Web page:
CBO estimates that provisions in the Senate bill would increase Medicare HI revenues by $113 billion between 2010 and 2019 and decrease HI spending by $240 billion over that same period. If these tax increases and spending reduction provisions were set aside entirely to improve the capacity to finance Medicare benefits, the Senate bill would lose more than $350 billion in current offsets, which would mean that the bill increased the federal budget deficit by well over $400 billion in the first decade alone. Removing the HI savings from the House-passed legislation would have a similar impact on the bill’s bottom line.

The CLASS Act Gimmick

Both the House- and the Senate-passed bills would stand up an entirely new entitlement program for long-term care services. Under the Community Living Assistance Services and Support (CLASS) Act, eligible participants would be required to pay premiums well in advance of receiving any benefit payments. Consequently, starting this new program from scratch would produce one-time “savings” from premium collections before any beneficiaries start drawing benefits. These premium collections, however, would be needed later to meet entitlement obligations.

This is again a case of double-counting. The premiums are set aside in a fund to pay future claims, but they are also counted by the bills’ sponsors as an offset for expanding health coverage. The CLASS Act premiums total $72 billion over 10 years in the Senate bill and $102 billion over the same period in the House bill.

The True 10-Year Window

None of the key provisions to expand coverage would go into effect until 2013 in the House bill and 2014 in the Senate bill. Meanwhile, many of the spending reductions, such as the cut in Medicare Advantage payment rates, would kick in much earlier, as would the tax increases. Consequently, both bills have 10 years worth of spending and revenue “offsets” paying for only six or seven years worth of spending.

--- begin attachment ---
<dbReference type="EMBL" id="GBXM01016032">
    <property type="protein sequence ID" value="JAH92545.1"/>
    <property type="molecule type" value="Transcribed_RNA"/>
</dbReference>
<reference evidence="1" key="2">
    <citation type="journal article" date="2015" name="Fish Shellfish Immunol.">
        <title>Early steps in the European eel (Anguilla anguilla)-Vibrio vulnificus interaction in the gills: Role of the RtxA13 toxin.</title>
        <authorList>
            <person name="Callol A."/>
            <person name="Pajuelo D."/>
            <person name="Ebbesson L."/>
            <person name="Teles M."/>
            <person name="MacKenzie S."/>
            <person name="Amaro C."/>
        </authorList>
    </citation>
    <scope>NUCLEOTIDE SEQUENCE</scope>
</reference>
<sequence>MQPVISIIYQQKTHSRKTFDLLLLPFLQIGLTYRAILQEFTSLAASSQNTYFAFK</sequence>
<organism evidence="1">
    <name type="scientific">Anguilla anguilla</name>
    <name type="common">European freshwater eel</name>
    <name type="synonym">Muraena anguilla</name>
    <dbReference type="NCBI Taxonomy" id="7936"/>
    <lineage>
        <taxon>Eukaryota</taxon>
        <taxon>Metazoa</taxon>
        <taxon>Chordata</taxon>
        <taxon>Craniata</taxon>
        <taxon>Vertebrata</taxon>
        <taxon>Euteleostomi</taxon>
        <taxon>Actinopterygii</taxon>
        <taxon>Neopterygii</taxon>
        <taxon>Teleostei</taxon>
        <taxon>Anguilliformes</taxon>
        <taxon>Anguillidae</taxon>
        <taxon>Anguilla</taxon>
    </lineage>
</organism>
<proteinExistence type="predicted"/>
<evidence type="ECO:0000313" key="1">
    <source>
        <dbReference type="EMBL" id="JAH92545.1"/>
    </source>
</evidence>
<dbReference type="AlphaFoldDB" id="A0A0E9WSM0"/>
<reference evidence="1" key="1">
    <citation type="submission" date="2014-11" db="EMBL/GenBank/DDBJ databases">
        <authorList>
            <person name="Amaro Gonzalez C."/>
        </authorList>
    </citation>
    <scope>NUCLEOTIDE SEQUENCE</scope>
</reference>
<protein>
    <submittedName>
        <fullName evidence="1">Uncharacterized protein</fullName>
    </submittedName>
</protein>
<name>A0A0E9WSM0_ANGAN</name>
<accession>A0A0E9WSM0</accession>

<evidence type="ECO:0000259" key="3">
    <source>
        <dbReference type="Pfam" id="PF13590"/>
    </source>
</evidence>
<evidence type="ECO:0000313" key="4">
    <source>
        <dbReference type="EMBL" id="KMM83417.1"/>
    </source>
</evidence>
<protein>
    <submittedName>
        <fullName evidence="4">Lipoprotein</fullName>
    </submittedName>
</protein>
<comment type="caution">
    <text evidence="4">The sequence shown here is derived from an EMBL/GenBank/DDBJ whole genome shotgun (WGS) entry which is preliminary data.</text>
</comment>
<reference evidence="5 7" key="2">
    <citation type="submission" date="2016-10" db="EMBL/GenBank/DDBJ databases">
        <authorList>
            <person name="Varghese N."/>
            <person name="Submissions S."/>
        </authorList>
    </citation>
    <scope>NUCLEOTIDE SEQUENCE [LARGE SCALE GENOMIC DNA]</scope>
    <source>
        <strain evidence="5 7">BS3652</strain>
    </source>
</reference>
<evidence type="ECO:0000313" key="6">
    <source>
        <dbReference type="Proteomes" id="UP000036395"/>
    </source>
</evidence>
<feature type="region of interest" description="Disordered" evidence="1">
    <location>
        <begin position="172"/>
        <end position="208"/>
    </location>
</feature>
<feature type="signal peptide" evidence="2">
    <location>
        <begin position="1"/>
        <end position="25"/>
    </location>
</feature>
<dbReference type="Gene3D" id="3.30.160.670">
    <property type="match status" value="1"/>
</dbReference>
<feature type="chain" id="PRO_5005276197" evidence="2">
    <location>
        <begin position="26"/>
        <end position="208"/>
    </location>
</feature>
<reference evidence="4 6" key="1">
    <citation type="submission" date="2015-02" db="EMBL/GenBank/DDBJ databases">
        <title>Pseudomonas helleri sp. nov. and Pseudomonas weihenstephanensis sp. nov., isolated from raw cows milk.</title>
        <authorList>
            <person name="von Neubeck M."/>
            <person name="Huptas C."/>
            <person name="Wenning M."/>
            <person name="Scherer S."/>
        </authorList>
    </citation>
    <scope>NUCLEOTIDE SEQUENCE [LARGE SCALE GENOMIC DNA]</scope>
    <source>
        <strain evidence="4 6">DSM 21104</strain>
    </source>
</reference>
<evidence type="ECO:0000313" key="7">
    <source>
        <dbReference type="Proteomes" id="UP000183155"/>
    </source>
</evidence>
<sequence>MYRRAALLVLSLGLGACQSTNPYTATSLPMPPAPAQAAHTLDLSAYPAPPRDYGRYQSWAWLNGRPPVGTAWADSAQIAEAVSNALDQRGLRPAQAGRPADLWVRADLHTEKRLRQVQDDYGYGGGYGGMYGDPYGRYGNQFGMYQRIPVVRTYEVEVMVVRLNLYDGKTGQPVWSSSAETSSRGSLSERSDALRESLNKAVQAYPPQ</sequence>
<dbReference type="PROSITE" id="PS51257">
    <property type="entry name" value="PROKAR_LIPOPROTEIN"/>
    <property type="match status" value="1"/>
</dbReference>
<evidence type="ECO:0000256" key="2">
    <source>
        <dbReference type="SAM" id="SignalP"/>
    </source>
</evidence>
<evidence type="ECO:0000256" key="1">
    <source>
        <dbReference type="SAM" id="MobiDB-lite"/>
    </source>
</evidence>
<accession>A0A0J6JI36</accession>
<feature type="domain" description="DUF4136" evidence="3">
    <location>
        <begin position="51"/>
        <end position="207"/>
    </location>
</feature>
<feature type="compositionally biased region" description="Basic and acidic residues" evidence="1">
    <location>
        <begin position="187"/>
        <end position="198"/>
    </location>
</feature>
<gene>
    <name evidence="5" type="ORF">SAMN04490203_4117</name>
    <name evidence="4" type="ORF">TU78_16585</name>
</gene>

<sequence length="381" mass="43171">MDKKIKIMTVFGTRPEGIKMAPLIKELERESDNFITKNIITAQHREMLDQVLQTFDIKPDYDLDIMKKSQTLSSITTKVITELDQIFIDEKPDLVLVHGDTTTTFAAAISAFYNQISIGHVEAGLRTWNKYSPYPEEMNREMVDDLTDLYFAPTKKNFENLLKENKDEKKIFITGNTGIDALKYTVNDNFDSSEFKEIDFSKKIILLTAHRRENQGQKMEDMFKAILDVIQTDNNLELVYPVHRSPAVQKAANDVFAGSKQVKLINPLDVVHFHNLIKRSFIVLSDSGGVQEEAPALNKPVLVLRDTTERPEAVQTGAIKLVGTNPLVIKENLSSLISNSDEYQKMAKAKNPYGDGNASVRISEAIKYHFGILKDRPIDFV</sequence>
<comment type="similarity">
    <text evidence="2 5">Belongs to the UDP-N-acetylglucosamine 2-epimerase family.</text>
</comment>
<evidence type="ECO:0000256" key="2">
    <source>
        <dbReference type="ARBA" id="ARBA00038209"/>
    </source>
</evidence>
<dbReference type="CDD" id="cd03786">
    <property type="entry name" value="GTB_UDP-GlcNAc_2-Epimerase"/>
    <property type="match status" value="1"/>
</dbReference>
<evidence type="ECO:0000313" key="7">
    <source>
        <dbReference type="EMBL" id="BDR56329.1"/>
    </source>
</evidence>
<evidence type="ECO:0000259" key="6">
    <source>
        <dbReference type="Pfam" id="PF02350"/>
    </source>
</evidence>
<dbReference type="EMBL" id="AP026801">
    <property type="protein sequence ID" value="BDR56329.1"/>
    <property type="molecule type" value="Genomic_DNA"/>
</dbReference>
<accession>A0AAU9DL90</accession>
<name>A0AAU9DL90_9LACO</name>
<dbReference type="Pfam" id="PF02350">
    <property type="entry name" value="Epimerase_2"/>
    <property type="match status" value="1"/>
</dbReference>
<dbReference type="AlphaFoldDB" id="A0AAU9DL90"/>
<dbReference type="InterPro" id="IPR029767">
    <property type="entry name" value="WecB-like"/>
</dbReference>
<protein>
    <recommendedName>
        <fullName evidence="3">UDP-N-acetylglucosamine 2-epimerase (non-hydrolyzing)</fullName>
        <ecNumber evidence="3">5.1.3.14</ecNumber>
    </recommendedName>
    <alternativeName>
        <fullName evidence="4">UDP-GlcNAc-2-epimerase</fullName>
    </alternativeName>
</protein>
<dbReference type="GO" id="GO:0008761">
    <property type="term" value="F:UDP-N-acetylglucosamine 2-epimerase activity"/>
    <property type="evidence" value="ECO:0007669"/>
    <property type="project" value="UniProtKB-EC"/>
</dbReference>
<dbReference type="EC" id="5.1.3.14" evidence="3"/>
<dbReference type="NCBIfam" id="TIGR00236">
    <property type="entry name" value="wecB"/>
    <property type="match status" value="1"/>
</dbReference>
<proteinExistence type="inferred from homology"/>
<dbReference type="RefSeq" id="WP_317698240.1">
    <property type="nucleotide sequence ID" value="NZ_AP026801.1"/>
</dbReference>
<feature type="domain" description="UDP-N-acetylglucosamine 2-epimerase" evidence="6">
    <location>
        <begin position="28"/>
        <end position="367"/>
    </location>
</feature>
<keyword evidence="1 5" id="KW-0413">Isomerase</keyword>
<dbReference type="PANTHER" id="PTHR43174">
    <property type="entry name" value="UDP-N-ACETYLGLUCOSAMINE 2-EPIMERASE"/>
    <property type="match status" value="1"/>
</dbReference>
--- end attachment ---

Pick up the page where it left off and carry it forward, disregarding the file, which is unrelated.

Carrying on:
Looking at these bills over a true 10-year window of full implementation reveals much higher costs. The Senate bill’s provisions, even excluding the “doc fix,” would total $2.3 trillion over the period 2014 to 2023, with the coverage provisions fully in place.[7] The House bill’s true 10-year cost would be comparably high, even excluding the large costs of the physician fee fix.

[1]Press release, “Remarks by the President to a Joint Session of Congress on Health Care,” The White House, September 9, 2009, at
(January 13, 2010).

[2]Congressional Budget Office, “Preliminary Estimate of the Effects on the Deficit of H.R. 3200, the America’s Health Choices Act of 2009,” July 17, 2009, at (January 13, 2010).

[3]Congressional Budget Office, “H.R. 3961: Medicare Physician Payment Reform Act of 2009,” November 4, 2009, at
(January 13, 2010).

[4]Senate Budget Committee Republican Staff, “Budget Perspective: The Real Deficit Effect of the Health Bill,” December 19, 2009, at
(January 13, 2010).

[5]The White House, “Medicare Fact Sheet Final,” at (January 13, 2010).

[6]“Effects of the Patient Protection and Affordable Care Act on the Federal Budget and the Balance in the Hospital Insurance Trust Fund,” CBO Director’s Blog, December 23, 2009, at (January 13, 2010).

[7]Senate Budget Committee Republican Staff, “Budget Perspective.”